When ensuring that you can secure opportunities for revenue recognition, companies must have control over their master data. By never missing an opportunity for upsells, renewals, and other events within the customer lifecycle, you can be confident in the revenue you'll be bringing in. But there is another critical outcome for having efficient subscription management - forecasting. When you can predict future revenue and cash flow accurately, you'll find that you are in a much better position to budget properly and allocate resources in the right way, without too much risk.
Why can't forecasting exist without proper subscription management?
Proper forecasting can only be accurate if you have a reasonable amount of security when it comes to your subscriptions and data accuracy. This can prove challenging especially if you are a B2B subscription business that offers varying types of contracts and complex solutions such as usage ratings and hardware rentals in addition to standard term values, because it can be difficult to show any kind of stability in monthly recurring revenue. But you don't necessarily need to have consistent month to month returns in order to have the proper conditions for forecasting.
Alternatively, proper subscription management will allow you to easily handle variations in contracts with different customers in a way that will feel more stable than what you may currently be used to. Then, when you are managing the data regarding your subscriptions and offerings, such as billing rates, on time payments versus delinquencies, usage, or renewal rates versus churn averages, you can use these numbers for predictive analytics, and create forecasts on the conservative and aggressive (optimistic) sides.
How to control data for forecasting
In addition to having comprehensive subscription management, you need to make sure your data is accurate, and aggregated easily. If you are using too many different reporting tools, such as an invoicing tool that has separate data from your financial reporting tool, and another for customer data, then you will need to import corresponding information separately or even manually. This can be troublesome for creating accurate forecasts efficiently.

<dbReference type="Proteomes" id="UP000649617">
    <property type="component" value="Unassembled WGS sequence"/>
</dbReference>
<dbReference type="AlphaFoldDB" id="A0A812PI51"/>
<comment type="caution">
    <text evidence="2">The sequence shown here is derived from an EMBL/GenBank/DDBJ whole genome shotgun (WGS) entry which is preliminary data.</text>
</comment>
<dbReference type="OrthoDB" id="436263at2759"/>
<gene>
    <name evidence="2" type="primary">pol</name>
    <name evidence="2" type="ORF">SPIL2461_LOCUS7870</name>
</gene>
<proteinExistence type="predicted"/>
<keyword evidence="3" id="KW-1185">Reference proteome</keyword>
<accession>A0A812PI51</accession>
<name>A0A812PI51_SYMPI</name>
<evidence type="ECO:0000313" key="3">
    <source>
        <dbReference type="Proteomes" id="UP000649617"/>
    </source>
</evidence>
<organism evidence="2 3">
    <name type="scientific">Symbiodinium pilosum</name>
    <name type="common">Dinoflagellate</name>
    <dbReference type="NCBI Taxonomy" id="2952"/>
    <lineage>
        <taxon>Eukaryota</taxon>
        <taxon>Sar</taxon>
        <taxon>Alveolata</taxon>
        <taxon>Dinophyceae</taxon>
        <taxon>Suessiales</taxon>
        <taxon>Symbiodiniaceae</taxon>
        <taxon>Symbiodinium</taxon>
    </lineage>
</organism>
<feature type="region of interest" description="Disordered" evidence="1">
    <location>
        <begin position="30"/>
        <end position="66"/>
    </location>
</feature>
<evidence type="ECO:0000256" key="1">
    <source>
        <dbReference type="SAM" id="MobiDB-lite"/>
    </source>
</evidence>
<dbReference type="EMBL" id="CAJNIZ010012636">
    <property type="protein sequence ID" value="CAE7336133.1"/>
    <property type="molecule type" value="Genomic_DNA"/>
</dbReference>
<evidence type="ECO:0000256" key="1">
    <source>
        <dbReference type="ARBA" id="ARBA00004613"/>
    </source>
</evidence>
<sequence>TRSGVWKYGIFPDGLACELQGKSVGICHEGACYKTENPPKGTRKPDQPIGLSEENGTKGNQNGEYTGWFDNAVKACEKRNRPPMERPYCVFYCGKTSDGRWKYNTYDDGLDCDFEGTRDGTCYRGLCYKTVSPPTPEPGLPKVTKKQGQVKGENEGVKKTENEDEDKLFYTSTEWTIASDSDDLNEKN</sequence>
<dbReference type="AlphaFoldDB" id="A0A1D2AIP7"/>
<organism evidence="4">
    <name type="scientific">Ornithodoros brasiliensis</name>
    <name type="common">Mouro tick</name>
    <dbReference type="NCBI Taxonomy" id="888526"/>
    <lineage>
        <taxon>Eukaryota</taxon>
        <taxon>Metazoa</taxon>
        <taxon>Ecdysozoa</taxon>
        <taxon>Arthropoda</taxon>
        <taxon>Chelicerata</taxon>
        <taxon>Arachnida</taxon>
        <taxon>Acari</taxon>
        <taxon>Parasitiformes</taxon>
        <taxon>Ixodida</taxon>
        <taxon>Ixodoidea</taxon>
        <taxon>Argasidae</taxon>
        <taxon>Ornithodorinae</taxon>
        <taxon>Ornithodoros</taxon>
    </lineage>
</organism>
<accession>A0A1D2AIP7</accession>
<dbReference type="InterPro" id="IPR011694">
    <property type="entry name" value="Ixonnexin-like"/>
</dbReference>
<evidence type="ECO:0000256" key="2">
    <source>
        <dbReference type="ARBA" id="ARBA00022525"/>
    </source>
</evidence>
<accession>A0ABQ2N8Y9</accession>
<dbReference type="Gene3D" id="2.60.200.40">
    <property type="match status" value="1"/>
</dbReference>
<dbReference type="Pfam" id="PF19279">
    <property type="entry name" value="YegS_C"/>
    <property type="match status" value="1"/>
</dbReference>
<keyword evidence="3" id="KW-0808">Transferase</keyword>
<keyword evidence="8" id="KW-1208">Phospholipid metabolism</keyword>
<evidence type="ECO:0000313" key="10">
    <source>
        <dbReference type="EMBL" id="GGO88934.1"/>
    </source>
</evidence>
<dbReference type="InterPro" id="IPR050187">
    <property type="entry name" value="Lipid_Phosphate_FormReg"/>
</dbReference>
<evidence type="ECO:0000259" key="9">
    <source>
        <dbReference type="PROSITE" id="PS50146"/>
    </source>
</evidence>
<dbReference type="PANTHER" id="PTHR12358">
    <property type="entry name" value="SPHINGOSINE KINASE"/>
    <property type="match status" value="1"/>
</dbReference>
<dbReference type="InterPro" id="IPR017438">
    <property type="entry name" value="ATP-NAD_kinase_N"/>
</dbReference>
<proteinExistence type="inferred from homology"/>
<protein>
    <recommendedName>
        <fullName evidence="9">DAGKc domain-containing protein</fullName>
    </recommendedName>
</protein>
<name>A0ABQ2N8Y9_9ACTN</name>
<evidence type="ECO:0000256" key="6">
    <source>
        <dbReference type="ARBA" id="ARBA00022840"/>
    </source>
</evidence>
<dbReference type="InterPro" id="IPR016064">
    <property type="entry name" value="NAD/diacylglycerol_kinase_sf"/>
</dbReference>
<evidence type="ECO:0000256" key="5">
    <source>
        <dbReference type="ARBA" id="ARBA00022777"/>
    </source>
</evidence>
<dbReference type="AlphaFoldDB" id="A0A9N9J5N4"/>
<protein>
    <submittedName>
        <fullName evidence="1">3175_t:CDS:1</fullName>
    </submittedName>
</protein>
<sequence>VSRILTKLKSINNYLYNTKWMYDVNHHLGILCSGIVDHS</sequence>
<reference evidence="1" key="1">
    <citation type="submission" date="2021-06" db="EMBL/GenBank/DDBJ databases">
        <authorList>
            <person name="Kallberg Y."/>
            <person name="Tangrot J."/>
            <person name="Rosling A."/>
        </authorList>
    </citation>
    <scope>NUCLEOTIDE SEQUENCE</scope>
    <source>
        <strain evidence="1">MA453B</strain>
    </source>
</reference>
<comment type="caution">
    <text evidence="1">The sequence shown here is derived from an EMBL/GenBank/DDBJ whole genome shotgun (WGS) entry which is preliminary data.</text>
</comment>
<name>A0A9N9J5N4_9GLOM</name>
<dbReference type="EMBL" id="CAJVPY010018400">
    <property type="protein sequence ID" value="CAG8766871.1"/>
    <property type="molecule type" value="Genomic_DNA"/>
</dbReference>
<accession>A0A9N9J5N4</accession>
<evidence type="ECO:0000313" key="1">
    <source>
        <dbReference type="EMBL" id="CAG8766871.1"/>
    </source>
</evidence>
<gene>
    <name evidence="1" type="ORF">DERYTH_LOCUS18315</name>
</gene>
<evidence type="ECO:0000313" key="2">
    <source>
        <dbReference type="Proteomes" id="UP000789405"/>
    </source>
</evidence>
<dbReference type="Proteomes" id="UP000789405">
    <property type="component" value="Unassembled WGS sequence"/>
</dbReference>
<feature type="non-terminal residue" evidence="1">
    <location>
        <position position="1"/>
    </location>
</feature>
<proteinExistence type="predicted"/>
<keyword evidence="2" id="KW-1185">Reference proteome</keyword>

By importing data into one system automatically, you will be in a much better position to be able to use relevant data to visualize patterns and averages that can then be used to make predictions about the revenue and - maybe more importantly - the liquidity you will secure in the future. Of course one of the benefits of the subscription model is that typically you have a base contract value that can easily be calculated for the future due to specific agreements that may be valid for a year or more. But when your terms are not so straight forward, using several sources of data can become problematic in getting an accurate picture for revenue recognition.
Creating forecasts based on subscription management and accurate data
To use your subscription management and imported data to do accurate forecasting, you want to take stock of what is guaranteed to come in (based on contracts, or baseline subscription fees) and what depends on customers not cancelling and/or customers actively renewing subscriptions. It's possible that your results may also have other dependencies, such as milestones that are contingent on some kind of deliverable or result, or short term fees for onboarding, special campaign pricing, etc.
While revenue forecasting can be challenging for complex subscription businesses, cash flow forecasting is especially tricky, but also crucially important. To execute these forecasts, you need to have a clear picture of each of your customer's billing cycles, and each element that can affect your cash flow. Here is when you also want to be including expenditures and overhead costs so you can properly calculate the liquidity your business will have in order to make informed decisions about things such as hiring, or software and service investments. Without seeing the full picture of your subscriptions and each element that contributes to potential fluctuations in cash flow, you may be unable to prepare for worst case scenarios.
Forecasting is a necessary business tool for identifying business performance and creating future budgets. But subscription businesses with complex pricing and contract systems can struggle with accurate methods to execute forecasting. By having more control over your subscription data and implementing proper subscription management, you will be in a better position to create revenue and cash flow predictions.
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